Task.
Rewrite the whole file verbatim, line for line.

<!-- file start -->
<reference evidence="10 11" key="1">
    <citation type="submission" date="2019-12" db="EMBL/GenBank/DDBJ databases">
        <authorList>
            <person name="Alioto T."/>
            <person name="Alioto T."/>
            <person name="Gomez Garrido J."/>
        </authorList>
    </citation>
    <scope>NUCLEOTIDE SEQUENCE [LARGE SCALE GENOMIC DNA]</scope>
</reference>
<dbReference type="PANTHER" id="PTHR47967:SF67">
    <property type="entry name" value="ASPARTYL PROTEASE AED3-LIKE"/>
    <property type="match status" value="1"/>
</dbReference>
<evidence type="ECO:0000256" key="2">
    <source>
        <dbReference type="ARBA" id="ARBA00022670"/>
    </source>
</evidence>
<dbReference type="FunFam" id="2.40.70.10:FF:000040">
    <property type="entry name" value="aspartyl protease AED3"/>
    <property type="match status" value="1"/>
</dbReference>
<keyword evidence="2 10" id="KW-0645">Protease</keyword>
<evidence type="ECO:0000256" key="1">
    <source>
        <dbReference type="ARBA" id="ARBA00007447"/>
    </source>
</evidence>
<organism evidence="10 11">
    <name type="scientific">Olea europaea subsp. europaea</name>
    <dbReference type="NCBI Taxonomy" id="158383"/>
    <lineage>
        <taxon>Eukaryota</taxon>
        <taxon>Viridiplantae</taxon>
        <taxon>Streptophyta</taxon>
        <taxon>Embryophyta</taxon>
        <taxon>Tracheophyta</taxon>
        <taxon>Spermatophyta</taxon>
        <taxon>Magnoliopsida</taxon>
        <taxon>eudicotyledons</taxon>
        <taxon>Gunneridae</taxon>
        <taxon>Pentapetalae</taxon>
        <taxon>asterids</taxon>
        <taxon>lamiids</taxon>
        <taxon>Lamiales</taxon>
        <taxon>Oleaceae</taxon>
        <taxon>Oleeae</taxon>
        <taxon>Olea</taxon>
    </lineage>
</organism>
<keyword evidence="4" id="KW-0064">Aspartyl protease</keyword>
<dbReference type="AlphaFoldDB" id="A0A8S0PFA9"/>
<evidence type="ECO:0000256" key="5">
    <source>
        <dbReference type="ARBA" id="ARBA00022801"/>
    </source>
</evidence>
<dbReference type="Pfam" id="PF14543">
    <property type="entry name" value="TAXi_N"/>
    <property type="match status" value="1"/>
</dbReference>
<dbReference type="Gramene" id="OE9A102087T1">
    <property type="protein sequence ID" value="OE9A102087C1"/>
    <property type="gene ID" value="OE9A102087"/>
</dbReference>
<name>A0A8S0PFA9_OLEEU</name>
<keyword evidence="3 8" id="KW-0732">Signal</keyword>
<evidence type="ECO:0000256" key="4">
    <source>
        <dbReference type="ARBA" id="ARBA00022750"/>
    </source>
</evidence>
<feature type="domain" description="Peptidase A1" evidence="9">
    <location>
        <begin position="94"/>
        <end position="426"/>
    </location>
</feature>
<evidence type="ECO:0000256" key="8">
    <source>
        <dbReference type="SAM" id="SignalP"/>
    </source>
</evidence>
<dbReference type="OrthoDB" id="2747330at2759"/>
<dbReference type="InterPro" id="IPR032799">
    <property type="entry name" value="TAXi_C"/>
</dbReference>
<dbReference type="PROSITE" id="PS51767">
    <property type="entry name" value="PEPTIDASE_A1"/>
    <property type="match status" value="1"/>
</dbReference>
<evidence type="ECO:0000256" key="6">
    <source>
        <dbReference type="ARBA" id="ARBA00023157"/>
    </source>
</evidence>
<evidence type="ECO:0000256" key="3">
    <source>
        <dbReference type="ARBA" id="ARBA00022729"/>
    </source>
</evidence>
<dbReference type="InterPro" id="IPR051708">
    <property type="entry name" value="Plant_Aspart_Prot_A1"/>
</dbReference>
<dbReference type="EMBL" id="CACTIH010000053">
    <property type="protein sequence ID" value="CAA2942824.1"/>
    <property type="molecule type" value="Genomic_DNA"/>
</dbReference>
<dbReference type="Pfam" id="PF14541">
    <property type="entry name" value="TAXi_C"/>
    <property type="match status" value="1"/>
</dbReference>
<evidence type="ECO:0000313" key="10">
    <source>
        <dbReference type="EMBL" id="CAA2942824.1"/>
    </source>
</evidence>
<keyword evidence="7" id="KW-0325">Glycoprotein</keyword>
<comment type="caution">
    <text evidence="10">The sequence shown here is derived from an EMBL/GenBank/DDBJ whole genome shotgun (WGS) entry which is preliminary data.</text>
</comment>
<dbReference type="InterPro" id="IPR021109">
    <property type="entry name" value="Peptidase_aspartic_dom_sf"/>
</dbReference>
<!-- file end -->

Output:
<reference evidence="10 11" key="1">
    <citation type="submission" date="2019-12" db="EMBL/GenBank/DDBJ databases">
        <authorList>
            <person name="Alioto T."/>
            <person name="Alioto T."/>
            <person name="Gomez Garrido J."/>
        </authorList>
    </citation>
    <scope>NUCLEOTIDE SEQUENCE [LARGE SCALE GENOMIC DNA]</scope>
</reference>
<dbReference type="PANTHER" id="PTHR47967:SF67">
    <property type="entry name" value="ASPARTYL PROTEASE AED3-LIKE"/>
    <property type="match status" value="1"/>
</dbReference>
<evidence type="ECO:0000256" key="2">
    <source>
        <dbReference type="ARBA" id="ARBA00022670"/>
    </source>
</evidence>
<dbReference type="FunFam" id="2.40.70.10:FF:000040">
    <property type="entry name" value="aspartyl protease AED3"/>
    <property type="match status" value="1"/>
</dbReference>
<keyword evidence="2 10" id="KW-0645">Protease</keyword>
<evidence type="ECO:0000256" key="1">
    <source>
        <dbReference type="ARBA" id="ARBA00007447"/>
    </source>
</evidence>
<organism evidence="10 11">
    <name type="scientific">Olea europaea subsp. europaea</name>
    <dbReference type="NCBI Taxonomy" id="158383"/>
    <lineage>
        <taxon>Eukaryota</taxon>
        <taxon>Viridiplantae</taxon>
        <taxon>Streptophyta</taxon>
        <taxon>Embryophyta</taxon>
        <taxon>Tracheophyta</taxon>
        <taxon>Spermatophyta</taxon>
        <taxon>Magnoliopsida</taxon>
        <taxon>eudicotyledons</taxon>
        <taxon>Gunneridae</taxon>
        <taxon>Pentapetalae</taxon>
        <taxon>asterids</taxon>
        <taxon>lamiids</taxon>
        <taxon>Lamiales</taxon>
        <taxon>Oleaceae</taxon>
        <taxon>Oleeae</taxon>
        <taxon>Olea</taxon>
    </lineage>
</organism>
<keyword evidence="4" id="KW-0064">Aspartyl protease</keyword>
<dbReference type="AlphaFoldDB" id="A0A8S0PFA9"/>
<evidence type="ECO:0000256" key="5">
    <source>
        <dbReference type="ARBA" id="ARBA00022801"/>
    </source>
</evidence>
<dbReference type="Pfam" id="PF14543">
    <property type="entry name" value="TAXi_N"/>
    <property type="match status" value="1"/>
</dbReference>
<dbReference type="Gramene" id="OE9A102087T1">
    <property type="protein sequence ID" value="OE9A102087C1"/>
    <property type="gene ID" value="OE9A102087"/>
</dbReference>
<name>A0A8S0PFA9_OLEEU</name>
<keyword evidence="3 8" id="KW-0732">Signal</keyword>
<evidence type="ECO:0000256" key="4">
    <source>
        <dbReference type="ARBA" id="ARBA00022750"/>
    </source>
</evidence>
<feature type="domain" description="Peptidase A1" evidence="9">
    <location>
        <begin position="94"/>
        <end position="426"/>
    </location>
</feature>
<evidence type="ECO:0000256" key="8">
    <source>
        <dbReference type="SAM" id="SignalP"/>
    </source>
</evidence>
<dbReference type="OrthoDB" id="2747330at2759"/>
<dbReference type="InterPro" id="IPR032799">
    <property type="entry name" value="TAXi_C"/>
</dbReference>
<dbReference type="PROSITE" id="PS51767">
    <property type="entry name" value="PEPTIDASE_A1"/>
    <property type="match status" value="1"/>
</dbReference>
<evidence type="ECO:0000256" key="6">
    <source>
        <dbReference type="ARBA" id="ARBA00023157"/>
    </source>
</evidence>
<evidence type="ECO:0000256" key="3">
    <source>
        <dbReference type="ARBA" id="ARBA00022729"/>
    </source>
</evidence>
<dbReference type="InterPro" id="IPR051708">
    <property type="entry name" value="Plant_Aspart_Prot_A1"/>
</dbReference>
<dbReference type="EMBL" id="CACTIH010000053">
    <property type="protein sequence ID" value="CAA2942824.1"/>
    <property type="molecule type" value="Genomic_DNA"/>
</dbReference>
<dbReference type="Pfam" id="PF14541">
    <property type="entry name" value="TAXi_C"/>
    <property type="match status" value="1"/>
</dbReference>
<evidence type="ECO:0000313" key="10">
    <source>
        <dbReference type="EMBL" id="CAA2942824.1"/>
    </source>
</evidence>
<keyword evidence="7" id="KW-0325">Glycoprotein</keyword>
<comment type="caution">
    <text evidence="10">The sequence shown here is derived from an EMBL/GenBank/DDBJ whole genome shotgun (WGS) entry which is preliminary data.</text>
</comment>
<dbReference type="InterPro" id="IPR021109">
    <property type="entry name" value="Peptidase_aspartic_dom_sf"/>
</dbReference>